Rule 1: Condition - only 1 or 2 entries - {a}  = a,  {a,b} = a+b. (in other words take the sum of the entries).
Rule 2: Condition - last entry is 1 - {a,b,c,...,k,1}  =  {a,b,c,...,k} (in other words remove trailing 1's).
Rule 3: Condition - 2nd entry is 1 - {a,1,c,d,..,k}  = a.
Rule 4: Condition - 3rd entry is 1 - {a,b,1,..,1,d,e,..,k}  = {a,a,a,..,{a,b-1,1,..,1,d,e,..,k},d-1,e,..,k} - the ".." between the 1's represent 1's - there can be any number of ones, from 1 "1" (3rd entry alone) to a string of 1s - the last 1 of this string is what becomes {a,b-1,1,..,1,d,e,..,k} all entries prior becomes "a".  For an array like this{3,2,1,1,1,5,1,2}  the last 1 in the string is the one before the 5 (not the one after - since it is a different string of 1s).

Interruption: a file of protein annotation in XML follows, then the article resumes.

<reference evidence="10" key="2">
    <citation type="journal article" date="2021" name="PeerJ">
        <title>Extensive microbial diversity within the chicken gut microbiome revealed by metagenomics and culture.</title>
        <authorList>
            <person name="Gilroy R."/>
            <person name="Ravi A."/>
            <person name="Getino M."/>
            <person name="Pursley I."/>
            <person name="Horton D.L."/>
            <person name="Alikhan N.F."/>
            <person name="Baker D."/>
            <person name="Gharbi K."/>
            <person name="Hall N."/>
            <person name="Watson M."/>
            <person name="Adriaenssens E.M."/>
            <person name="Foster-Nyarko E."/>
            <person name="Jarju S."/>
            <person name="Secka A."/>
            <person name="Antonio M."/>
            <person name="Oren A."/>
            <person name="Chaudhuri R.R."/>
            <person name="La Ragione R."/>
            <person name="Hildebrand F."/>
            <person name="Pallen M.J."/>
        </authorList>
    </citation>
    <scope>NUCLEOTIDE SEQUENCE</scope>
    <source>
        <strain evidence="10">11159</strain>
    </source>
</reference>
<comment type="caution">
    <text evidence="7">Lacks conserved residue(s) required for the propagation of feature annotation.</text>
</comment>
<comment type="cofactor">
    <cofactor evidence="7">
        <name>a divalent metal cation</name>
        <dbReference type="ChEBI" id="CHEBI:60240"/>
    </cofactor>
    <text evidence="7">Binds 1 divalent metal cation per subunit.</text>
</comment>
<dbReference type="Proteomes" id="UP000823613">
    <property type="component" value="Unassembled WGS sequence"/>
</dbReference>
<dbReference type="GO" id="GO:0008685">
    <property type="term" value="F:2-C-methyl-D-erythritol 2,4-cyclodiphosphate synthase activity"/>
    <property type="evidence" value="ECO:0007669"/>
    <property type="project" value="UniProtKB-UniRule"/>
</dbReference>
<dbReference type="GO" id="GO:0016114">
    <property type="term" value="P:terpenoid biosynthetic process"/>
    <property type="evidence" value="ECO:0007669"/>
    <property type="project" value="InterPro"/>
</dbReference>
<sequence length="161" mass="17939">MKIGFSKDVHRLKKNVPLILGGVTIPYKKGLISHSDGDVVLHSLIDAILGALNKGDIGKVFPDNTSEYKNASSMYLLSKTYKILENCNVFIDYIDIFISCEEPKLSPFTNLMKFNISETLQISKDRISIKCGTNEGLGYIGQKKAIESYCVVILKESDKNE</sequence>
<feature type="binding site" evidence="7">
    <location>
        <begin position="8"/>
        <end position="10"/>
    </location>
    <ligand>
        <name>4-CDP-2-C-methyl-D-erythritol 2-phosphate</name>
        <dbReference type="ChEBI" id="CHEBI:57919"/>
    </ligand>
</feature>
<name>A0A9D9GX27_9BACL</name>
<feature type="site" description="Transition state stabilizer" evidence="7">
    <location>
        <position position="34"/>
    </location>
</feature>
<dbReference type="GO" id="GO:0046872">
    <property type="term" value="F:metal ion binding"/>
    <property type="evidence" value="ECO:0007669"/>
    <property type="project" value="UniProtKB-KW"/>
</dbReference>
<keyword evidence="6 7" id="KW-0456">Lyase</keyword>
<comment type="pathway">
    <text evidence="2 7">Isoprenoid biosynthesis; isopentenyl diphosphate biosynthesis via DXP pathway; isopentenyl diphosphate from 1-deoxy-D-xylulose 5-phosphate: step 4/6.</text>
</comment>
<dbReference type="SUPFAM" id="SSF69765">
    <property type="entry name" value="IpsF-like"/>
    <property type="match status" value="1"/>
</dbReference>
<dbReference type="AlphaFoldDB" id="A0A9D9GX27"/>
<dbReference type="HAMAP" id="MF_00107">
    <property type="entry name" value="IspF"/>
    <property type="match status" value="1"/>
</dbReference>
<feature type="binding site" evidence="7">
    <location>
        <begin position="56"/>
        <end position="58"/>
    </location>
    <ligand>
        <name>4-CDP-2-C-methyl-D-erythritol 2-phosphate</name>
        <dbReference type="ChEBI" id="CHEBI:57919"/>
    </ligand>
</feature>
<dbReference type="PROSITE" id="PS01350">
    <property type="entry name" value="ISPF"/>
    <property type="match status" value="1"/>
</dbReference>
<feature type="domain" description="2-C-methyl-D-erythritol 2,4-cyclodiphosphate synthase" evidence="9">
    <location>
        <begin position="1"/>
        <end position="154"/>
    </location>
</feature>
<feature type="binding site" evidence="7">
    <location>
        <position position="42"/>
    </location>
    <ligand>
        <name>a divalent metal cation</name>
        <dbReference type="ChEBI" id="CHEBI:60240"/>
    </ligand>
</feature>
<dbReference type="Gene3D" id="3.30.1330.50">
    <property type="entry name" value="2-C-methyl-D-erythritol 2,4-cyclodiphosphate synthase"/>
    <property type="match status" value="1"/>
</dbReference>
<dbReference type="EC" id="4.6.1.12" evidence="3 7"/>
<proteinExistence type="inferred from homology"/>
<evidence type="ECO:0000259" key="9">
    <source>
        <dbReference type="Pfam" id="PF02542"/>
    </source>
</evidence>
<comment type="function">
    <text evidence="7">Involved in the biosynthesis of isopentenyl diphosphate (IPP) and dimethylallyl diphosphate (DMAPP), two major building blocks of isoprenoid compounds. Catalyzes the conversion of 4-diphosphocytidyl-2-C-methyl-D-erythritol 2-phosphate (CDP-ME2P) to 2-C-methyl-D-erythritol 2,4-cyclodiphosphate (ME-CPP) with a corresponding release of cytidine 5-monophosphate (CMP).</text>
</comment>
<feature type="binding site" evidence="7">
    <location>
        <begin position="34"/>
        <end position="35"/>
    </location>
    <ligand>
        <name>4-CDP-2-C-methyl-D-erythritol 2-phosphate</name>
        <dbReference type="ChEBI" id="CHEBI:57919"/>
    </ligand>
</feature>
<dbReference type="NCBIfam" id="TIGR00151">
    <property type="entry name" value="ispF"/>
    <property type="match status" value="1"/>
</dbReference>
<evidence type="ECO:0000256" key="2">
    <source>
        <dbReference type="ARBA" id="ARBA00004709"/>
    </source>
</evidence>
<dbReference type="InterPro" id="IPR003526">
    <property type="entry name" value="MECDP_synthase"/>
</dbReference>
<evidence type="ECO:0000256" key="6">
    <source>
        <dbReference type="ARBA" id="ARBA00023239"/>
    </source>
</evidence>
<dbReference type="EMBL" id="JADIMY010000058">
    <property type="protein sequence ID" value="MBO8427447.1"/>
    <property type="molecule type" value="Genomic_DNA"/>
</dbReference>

Rule 5: Condition - Rules 1-4 doesn't apply - {a,b,c,d,...,k} = {a,{a,b-1,c,d,...,k},c-1,d,..,k}.
I usually use angle brackets instead of {}, but angle brackets don't like to show up right on the web site.

            We will come back to this portion of the text later, as it's actually anachronistic to begin here. An understanding of array notation would have first emerged from an understanding of how extended Operators would work.
            The next portion of the text describes Bowers' extended operator notation. No formal definitions are given but lots of examples are given. This is followed by a brief introduction of Extended Array Notation and then a lengthy description of the 7 rules of Extended Array Notation. The last paragraph makes some clarifying statements about how Extended Array Notation is to be resolved.

            We will first be looking at the middle portion that deals with Extended Operator Notation.
Bowers' Extended Operator Notation
Part I : Bracket Notation